The truth is, we all react to things outside our comfort zone in really different ways. Some of us embrace what our local and state governments have mandated. Others of us are resisting. Some of us have settled into our new reality and others are really struggling. And the struggle is real. Millions of people have lost their jobs, and millions of others are worried if they will still have one next week. So many people are on the front lines, literally risking their lives for the greater good. A generation of kids are struggling with the loss of schoolmates and are trying to make sense of parents who have become schoolteachers, and vice versa. 2020 Graduates are missing milestones and their futures are so uncertain. And we must not forget our oldest generations, or people with underlying health issues, who are terrified that COVID-19 could be fatal. Some of us might be having trouble even finding the edges of a comfort zone.

So, what do we do about this?  As with almost everything that we do here at Humanity Works,  it begins with you. We have three tips for settling into your Comfort Zone:

  • Remember, it’s a Zone. You will notice it’s called a Comfort Zone. Not a bullseye. Your level of comfort will have a range, as will others. Explore the edges of your comfort for what is real and true, and what we make up. Notice the breadth of your comfort zone and give yourself some grace. Some days you will be more fragile or triggered and your zone will tighten. On other days, new possibilities, having fun, accomplishments or achievements will broaden your comfort zone. This is also true for the people around you. When responses change, be curious about that shift within yourself, and with others. You are broadening awareness and becoming more conscious of your humanity and the humanity of others.

Photo by Content Pixie on Unsplash

  • Create what’s Familiar. For you and for your “others,” look to establish routines. These structures create predictability and a sense of safety. People like knowing what to expect and when. Establish rituals with your family and friends. Examine where life may be more complicated than it needs to be and simplify or stop doing those things. Make life as easy as possible right now.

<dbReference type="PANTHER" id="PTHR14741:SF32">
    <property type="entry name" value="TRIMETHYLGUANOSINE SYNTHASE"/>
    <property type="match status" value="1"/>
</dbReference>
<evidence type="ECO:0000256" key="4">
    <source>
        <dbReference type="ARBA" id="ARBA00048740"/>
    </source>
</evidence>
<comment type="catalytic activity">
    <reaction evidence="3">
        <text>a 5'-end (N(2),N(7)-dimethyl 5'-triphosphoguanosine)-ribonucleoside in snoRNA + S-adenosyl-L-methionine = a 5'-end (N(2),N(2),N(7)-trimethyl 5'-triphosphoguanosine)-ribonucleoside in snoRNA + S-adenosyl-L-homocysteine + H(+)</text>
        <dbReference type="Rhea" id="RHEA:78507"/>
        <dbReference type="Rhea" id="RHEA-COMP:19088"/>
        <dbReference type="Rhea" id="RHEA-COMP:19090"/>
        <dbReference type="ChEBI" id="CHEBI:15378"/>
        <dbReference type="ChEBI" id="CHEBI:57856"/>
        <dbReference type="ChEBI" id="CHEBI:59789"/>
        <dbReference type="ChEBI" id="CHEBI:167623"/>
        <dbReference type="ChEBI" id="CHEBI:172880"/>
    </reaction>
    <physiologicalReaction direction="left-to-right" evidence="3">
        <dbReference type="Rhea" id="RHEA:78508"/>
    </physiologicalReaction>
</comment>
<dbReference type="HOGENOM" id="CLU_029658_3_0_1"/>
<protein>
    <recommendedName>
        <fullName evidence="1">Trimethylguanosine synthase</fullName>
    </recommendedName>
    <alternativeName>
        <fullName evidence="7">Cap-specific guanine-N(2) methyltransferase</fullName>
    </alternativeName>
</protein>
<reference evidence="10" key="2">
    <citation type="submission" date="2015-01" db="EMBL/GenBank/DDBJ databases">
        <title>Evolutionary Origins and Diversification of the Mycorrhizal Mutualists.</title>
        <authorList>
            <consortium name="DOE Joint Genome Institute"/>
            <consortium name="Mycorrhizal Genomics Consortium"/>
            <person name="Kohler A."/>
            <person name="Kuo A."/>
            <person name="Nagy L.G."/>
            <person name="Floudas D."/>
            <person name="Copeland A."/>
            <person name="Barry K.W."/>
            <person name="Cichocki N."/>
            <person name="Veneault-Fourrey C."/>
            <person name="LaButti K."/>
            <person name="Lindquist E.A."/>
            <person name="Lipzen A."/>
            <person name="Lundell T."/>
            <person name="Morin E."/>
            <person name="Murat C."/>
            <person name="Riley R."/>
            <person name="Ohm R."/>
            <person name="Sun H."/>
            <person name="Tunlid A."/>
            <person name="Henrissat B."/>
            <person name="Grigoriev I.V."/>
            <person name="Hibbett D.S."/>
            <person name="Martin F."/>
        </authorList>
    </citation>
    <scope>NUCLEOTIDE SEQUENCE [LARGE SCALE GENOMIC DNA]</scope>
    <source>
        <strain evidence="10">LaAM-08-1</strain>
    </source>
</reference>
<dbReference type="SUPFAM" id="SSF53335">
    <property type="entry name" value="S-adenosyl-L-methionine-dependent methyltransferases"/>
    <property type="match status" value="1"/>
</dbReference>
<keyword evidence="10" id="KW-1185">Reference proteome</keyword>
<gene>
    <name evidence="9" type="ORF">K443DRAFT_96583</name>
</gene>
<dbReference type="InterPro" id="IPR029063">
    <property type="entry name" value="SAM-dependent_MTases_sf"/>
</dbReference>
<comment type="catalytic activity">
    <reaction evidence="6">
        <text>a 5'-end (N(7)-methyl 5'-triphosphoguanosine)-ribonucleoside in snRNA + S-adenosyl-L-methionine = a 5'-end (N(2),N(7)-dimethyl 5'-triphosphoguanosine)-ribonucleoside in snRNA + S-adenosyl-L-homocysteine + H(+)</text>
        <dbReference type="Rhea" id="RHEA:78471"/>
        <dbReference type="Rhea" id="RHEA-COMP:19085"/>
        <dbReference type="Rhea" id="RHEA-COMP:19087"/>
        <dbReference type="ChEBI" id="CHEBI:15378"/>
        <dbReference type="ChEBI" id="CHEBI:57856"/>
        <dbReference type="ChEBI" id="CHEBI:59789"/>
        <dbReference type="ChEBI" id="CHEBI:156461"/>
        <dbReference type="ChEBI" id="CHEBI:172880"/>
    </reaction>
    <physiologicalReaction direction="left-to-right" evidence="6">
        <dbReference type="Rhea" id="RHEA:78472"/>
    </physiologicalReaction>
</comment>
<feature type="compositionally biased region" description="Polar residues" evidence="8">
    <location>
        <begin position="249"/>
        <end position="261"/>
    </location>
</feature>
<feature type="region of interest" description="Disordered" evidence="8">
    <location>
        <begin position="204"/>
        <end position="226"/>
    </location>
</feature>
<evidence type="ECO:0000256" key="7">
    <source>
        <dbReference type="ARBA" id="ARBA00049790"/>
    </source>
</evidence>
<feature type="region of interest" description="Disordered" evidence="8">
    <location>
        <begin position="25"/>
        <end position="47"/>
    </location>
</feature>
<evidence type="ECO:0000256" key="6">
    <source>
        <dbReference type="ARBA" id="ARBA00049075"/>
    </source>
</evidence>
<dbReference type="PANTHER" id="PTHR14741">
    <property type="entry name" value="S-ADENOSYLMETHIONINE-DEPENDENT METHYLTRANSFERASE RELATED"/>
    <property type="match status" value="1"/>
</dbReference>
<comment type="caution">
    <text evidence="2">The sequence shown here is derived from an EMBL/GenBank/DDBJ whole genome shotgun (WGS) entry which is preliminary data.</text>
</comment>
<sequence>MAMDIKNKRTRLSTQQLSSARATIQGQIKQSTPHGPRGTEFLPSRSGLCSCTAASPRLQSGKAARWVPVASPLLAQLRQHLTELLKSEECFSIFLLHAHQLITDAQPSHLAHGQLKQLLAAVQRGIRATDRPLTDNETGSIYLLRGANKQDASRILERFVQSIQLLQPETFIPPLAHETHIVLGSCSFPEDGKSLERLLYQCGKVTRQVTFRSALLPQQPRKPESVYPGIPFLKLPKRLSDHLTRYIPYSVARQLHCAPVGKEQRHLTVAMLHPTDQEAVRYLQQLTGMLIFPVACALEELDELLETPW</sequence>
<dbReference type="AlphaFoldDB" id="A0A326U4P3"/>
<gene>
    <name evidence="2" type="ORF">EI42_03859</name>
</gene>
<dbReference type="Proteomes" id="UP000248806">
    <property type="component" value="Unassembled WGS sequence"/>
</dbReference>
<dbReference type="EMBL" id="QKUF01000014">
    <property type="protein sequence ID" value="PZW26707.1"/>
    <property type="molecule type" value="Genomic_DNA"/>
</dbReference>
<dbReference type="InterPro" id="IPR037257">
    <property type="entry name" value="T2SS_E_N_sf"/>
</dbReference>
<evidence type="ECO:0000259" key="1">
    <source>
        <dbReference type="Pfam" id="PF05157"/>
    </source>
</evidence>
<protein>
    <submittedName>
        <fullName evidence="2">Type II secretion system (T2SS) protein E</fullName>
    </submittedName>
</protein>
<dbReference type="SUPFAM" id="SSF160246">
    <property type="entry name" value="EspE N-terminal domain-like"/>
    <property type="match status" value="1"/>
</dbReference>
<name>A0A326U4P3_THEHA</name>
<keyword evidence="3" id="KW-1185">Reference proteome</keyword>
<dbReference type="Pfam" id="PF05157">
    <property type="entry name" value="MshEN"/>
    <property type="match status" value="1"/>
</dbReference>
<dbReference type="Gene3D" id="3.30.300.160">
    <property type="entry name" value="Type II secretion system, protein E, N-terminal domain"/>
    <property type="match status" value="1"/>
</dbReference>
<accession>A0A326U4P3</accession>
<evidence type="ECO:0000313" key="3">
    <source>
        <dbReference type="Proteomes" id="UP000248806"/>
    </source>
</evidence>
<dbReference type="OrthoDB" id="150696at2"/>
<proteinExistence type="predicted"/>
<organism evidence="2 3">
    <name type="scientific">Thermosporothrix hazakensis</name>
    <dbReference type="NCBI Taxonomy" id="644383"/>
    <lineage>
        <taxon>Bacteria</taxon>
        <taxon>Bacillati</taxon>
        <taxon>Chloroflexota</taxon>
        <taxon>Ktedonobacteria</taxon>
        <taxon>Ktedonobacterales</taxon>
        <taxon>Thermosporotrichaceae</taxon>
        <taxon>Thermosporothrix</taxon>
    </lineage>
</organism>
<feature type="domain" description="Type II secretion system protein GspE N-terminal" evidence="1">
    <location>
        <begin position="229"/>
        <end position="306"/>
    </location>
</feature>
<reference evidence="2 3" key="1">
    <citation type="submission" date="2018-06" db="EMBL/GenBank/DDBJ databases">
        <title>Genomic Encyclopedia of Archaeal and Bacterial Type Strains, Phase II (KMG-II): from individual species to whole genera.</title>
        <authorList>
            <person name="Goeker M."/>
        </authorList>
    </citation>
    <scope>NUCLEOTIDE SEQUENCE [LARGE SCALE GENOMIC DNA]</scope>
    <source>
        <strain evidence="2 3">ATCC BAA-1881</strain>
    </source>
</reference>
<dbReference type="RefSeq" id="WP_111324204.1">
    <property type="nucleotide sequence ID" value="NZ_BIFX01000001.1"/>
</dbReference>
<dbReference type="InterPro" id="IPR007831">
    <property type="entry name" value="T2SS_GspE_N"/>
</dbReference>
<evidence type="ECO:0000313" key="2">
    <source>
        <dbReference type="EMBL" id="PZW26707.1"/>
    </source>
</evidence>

• Know what’s Controllable. The only thing you can actually control in this life is yourself; a theme that will be repeated by us often. Choose to examine what is possible in this moment, in this day, and in this circumstance. Create from that place of conscious choice and be that human. The human who asks: “How do I want to show up?” “What’s important to me right now?” And with others, assume positive intent.  As our worlds become so tight and tiny, assume the humans you are living with are not trying to piss you off or annoy you. They are coping with life circumstances, as are you.  Be curious about them. What’s happening for them? How are they feeling?  Where are they struggling? Curiosity is the antidote to judgement.

These are tricky times, for sure. Our world is changing daily. There is so much we do not know, yet can’t help but try to anticipate. We are all struggling with our discomfort. Give yourself permission to not know.  Let’s start to control what we can, ourselves. Find the range of your comfort zone. Practice curiosity with others.  Let go. Breathe. Be a good human.

Acknowledgements: Our gratitude to Anika Briner and Michelle Zajac for their contributions to this article.

About the Authors, HumanityWorks Team:

Kate Roeske-Zummer, Founder and Chief Inspiration Officer

Bringing more humanity to the workplace.

Debbie Cohen, Chief Instigation Officer

Causing transformation of people and systems so both can reach their fullest potential.